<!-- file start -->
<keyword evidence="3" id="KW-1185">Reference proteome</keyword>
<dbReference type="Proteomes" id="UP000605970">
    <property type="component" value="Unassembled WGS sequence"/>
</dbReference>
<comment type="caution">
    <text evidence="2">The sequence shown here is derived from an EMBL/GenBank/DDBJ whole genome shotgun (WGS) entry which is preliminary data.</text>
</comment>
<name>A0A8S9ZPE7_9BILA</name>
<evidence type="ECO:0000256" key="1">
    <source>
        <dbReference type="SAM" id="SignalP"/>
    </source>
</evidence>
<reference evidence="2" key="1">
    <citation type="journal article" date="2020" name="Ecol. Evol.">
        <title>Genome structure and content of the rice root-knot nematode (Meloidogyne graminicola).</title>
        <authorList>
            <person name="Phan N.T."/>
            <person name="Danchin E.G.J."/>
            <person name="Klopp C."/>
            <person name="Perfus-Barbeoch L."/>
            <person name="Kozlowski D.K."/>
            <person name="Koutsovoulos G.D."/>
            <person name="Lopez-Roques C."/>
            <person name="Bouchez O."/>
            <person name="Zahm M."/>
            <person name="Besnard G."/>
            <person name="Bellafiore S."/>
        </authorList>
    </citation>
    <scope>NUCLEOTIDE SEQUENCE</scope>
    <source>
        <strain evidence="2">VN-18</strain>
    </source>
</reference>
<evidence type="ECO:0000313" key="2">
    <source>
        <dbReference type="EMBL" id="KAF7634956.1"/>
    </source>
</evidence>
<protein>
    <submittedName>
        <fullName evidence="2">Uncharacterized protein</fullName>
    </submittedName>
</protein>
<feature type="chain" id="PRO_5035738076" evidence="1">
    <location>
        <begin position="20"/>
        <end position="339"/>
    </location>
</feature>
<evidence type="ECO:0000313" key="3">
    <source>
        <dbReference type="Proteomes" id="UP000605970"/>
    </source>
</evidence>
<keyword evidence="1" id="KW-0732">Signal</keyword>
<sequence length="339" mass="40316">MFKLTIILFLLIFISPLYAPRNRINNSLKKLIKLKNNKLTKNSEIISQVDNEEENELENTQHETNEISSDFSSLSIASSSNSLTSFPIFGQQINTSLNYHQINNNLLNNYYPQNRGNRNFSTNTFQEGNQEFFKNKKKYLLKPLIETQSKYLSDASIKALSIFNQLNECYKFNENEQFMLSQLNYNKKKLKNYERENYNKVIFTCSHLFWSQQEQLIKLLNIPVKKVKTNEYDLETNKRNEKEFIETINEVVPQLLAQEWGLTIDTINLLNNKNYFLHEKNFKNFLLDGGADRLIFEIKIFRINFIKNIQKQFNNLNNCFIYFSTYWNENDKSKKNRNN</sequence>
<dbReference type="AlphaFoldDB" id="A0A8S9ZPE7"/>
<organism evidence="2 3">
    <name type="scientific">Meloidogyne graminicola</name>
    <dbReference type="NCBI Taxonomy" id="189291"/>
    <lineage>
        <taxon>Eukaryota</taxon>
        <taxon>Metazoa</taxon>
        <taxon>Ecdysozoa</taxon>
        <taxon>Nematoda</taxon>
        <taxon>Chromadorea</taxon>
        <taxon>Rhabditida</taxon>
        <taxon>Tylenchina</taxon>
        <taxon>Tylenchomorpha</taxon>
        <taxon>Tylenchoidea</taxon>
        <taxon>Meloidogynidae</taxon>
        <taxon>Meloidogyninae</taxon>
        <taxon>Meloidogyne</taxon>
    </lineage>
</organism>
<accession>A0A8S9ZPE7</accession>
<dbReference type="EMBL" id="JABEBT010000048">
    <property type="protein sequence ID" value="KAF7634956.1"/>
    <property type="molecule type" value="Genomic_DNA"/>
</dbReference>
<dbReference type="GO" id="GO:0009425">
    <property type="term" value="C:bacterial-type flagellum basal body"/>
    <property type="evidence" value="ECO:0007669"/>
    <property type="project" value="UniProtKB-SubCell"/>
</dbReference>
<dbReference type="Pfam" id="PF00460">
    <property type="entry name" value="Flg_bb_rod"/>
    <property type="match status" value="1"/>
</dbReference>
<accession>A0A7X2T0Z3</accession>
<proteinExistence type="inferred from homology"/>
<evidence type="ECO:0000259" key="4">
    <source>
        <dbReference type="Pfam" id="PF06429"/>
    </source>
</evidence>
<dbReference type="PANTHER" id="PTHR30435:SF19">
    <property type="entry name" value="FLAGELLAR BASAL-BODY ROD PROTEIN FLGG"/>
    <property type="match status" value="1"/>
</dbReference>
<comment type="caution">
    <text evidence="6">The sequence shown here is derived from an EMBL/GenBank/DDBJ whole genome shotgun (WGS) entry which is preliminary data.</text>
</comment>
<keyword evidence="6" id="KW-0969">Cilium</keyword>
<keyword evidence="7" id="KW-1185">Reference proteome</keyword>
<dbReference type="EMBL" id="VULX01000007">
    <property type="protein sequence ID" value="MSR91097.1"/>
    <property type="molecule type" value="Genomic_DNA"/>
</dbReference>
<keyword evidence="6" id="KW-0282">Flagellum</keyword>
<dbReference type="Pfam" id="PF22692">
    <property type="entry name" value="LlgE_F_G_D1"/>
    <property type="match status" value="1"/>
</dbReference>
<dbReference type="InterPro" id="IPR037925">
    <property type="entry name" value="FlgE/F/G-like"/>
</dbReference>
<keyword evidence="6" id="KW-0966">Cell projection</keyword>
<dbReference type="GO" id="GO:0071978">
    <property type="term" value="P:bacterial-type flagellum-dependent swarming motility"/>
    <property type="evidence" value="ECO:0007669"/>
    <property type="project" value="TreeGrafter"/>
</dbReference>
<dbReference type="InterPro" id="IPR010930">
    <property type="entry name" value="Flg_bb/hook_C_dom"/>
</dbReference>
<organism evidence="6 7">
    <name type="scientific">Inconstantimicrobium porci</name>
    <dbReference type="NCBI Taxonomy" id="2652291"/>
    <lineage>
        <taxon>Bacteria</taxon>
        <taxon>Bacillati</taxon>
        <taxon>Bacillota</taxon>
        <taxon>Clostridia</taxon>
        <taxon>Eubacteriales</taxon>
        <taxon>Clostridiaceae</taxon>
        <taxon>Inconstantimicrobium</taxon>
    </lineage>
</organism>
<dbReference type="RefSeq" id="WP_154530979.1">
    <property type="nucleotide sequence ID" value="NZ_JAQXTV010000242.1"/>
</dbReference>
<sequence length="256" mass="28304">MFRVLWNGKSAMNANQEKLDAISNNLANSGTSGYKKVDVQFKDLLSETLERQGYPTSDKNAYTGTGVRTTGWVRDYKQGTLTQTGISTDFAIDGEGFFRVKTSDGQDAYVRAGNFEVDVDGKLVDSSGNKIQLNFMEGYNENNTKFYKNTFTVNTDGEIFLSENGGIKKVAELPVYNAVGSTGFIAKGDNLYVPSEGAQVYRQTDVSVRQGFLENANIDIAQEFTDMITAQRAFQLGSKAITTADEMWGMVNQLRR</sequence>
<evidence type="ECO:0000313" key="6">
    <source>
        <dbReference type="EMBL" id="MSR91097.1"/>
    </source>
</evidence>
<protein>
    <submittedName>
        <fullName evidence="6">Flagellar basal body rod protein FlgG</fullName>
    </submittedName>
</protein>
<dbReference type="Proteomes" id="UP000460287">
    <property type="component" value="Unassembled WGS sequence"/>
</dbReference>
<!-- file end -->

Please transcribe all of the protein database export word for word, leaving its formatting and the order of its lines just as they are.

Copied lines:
<keyword evidence="3" id="KW-1185">Reference proteome</keyword>
<dbReference type="Proteomes" id="UP000605970">
    <property type="component" value="Unassembled WGS sequence"/>
</dbReference>
<comment type="caution">
    <text evidence="2">The sequence shown here is derived from an EMBL/GenBank/DDBJ whole genome shotgun (WGS) entry which is preliminary data.</text>
</comment>
<name>A0A8S9ZPE7_9BILA</name>
<evidence type="ECO:0000256" key="1">
    <source>
        <dbReference type="SAM" id="SignalP"/>
    </source>
</evidence>
<reference evidence="2" key="1">
    <citation type="journal article" date="2020" name="Ecol. Evol.">
        <title>Genome structure and content of the rice root-knot nematode (Meloidogyne graminicola).</title>
        <authorList>
            <person name="Phan N.T."/>
            <person name="Danchin E.G.J."/>
            <person name="Klopp C."/>
            <person name="Perfus-Barbeoch L."/>
            <person name="Kozlowski D.K."/>
            <person name="Koutsovoulos G.D."/>
            <person name="Lopez-Roques C."/>
            <person name="Bouchez O."/>
            <person name="Zahm M."/>
            <person name="Besnard G."/>
            <person name="Bellafiore S."/>
        </authorList>
    </citation>
    <scope>NUCLEOTIDE SEQUENCE</scope>
    <source>
        <strain evidence="2">VN-18</strain>
    </source>
</reference>
<evidence type="ECO:0000313" key="2">
    <source>
        <dbReference type="EMBL" id="KAF7634956.1"/>
    </source>
</evidence>
<protein>
    <submittedName>
        <fullName evidence="2">Uncharacterized protein</fullName>
    </submittedName>
</protein>
<feature type="chain" id="PRO_5035738076" evidence="1">
    <location>
        <begin position="20"/>
        <end position="339"/>
    </location>
</feature>
<evidence type="ECO:0000313" key="3">
    <source>
        <dbReference type="Proteomes" id="UP000605970"/>
    </source>
</evidence>
<keyword evidence="1" id="KW-0732">Signal</keyword>
<sequence length="339" mass="40316">MFKLTIILFLLIFISPLYAPRNRINNSLKKLIKLKNNKLTKNSEIISQVDNEEENELENTQHETNEISSDFSSLSIASSSNSLTSFPIFGQQINTSLNYHQINNNLLNNYYPQNRGNRNFSTNTFQEGNQEFFKNKKKYLLKPLIETQSKYLSDASIKALSIFNQLNECYKFNENEQFMLSQLNYNKKKLKNYERENYNKVIFTCSHLFWSQQEQLIKLLNIPVKKVKTNEYDLETNKRNEKEFIETINEVVPQLLAQEWGLTIDTINLLNNKNYFLHEKNFKNFLLDGGADRLIFEIKIFRINFIKNIQKQFNNLNNCFIYFSTYWNENDKSKKNRNN</sequence>
<dbReference type="AlphaFoldDB" id="A0A8S9ZPE7"/>
<organism evidence="2 3">
    <name type="scientific">Meloidogyne graminicola</name>
    <dbReference type="NCBI Taxonomy" id="189291"/>
    <lineage>
        <taxon>Eukaryota</taxon>
        <taxon>Metazoa</taxon>
        <taxon>Ecdysozoa</taxon>
        <taxon>Nematoda</taxon>
        <taxon>Chromadorea</taxon>
        <taxon>Rhabditida</taxon>
        <taxon>Tylenchina</taxon>
        <taxon>Tylenchomorpha</taxon>
        <taxon>Tylenchoidea</taxon>
        <taxon>Meloidogynidae</taxon>
        <taxon>Meloidogyninae</taxon>
        <taxon>Meloidogyne</taxon>
    </lineage>
</organism>
<accession>A0A8S9ZPE7</accession>
<dbReference type="EMBL" id="JABEBT010000048">
    <property type="protein sequence ID" value="KAF7634956.1"/>
    <property type="molecule type" value="Genomic_DNA"/>
</dbReference>
<dbReference type="GO" id="GO:0009425">
    <property type="term" value="C:bacterial-type flagellum basal body"/>
    <property type="evidence" value="ECO:0007669"/>
    <property type="project" value="UniProtKB-SubCell"/>
</dbReference>
<dbReference type="Pfam" id="PF00460">
    <property type="entry name" value="Flg_bb_rod"/>
    <property type="match status" value="1"/>
</dbReference>
<accession>A0A7X2T0Z3</accession>
<proteinExistence type="inferred from homology"/>
<evidence type="ECO:0000259" key="4">
    <source>
        <dbReference type="Pfam" id="PF06429"/>
    </source>
</evidence>
<dbReference type="PANTHER" id="PTHR30435:SF19">
    <property type="entry name" value="FLAGELLAR BASAL-BODY ROD PROTEIN FLGG"/>
    <property type="match status" value="1"/>
</dbReference>
<comment type="caution">
    <text evidence="6">The sequence shown here is derived from an EMBL/GenBank/DDBJ whole genome shotgun (WGS) entry which is preliminary data.</text>
</comment>
<keyword evidence="6" id="KW-0969">Cilium</keyword>
<keyword evidence="7" id="KW-1185">Reference proteome</keyword>
<dbReference type="EMBL" id="VULX01000007">
    <property type="protein sequence ID" value="MSR91097.1"/>
    <property type="molecule type" value="Genomic_DNA"/>
</dbReference>
<keyword evidence="6" id="KW-0282">Flagellum</keyword>
<dbReference type="Pfam" id="PF22692">
    <property type="entry name" value="LlgE_F_G_D1"/>
    <property type="match status" value="1"/>
</dbReference>
<dbReference type="InterPro" id="IPR037925">
    <property type="entry name" value="FlgE/F/G-like"/>
</dbReference>
<keyword evidence="6" id="KW-0966">Cell projection</keyword>
<dbReference type="GO" id="GO:0071978">
    <property type="term" value="P:bacterial-type flagellum-dependent swarming motility"/>
    <property type="evidence" value="ECO:0007669"/>
    <property type="project" value="TreeGrafter"/>
</dbReference>
<dbReference type="InterPro" id="IPR010930">
    <property type="entry name" value="Flg_bb/hook_C_dom"/>
</dbReference>
<organism evidence="6 7">
    <name type="scientific">Inconstantimicrobium porci</name>
    <dbReference type="NCBI Taxonomy" id="2652291"/>
    <lineage>
        <taxon>Bacteria</taxon>
        <taxon>Bacillati</taxon>
        <taxon>Bacillota</taxon>
        <taxon>Clostridia</taxon>
        <taxon>Eubacteriales</taxon>
        <taxon>Clostridiaceae</taxon>
        <taxon>Inconstantimicrobium</taxon>
    </lineage>
</organism>
<dbReference type="RefSeq" id="WP_154530979.1">
    <property type="nucleotide sequence ID" value="NZ_JAQXTV010000242.1"/>
</dbReference>
<sequence length="256" mass="28304">MFRVLWNGKSAMNANQEKLDAISNNLANSGTSGYKKVDVQFKDLLSETLERQGYPTSDKNAYTGTGVRTTGWVRDYKQGTLTQTGISTDFAIDGEGFFRVKTSDGQDAYVRAGNFEVDVDGKLVDSSGNKIQLNFMEGYNENNTKFYKNTFTVNTDGEIFLSENGGIKKVAELPVYNAVGSTGFIAKGDNLYVPSEGAQVYRQTDVSVRQGFLENANIDIAQEFTDMITAQRAFQLGSKAITTADEMWGMVNQLRR</sequence>
<evidence type="ECO:0000313" key="6">
    <source>
        <dbReference type="EMBL" id="MSR91097.1"/>
    </source>
</evidence>
<protein>
    <submittedName>
        <fullName evidence="6">Flagellar basal body rod protein FlgG</fullName>
    </submittedName>
</protein>
<dbReference type="Proteomes" id="UP000460287">
    <property type="component" value="Unassembled WGS sequence"/>
</dbReference>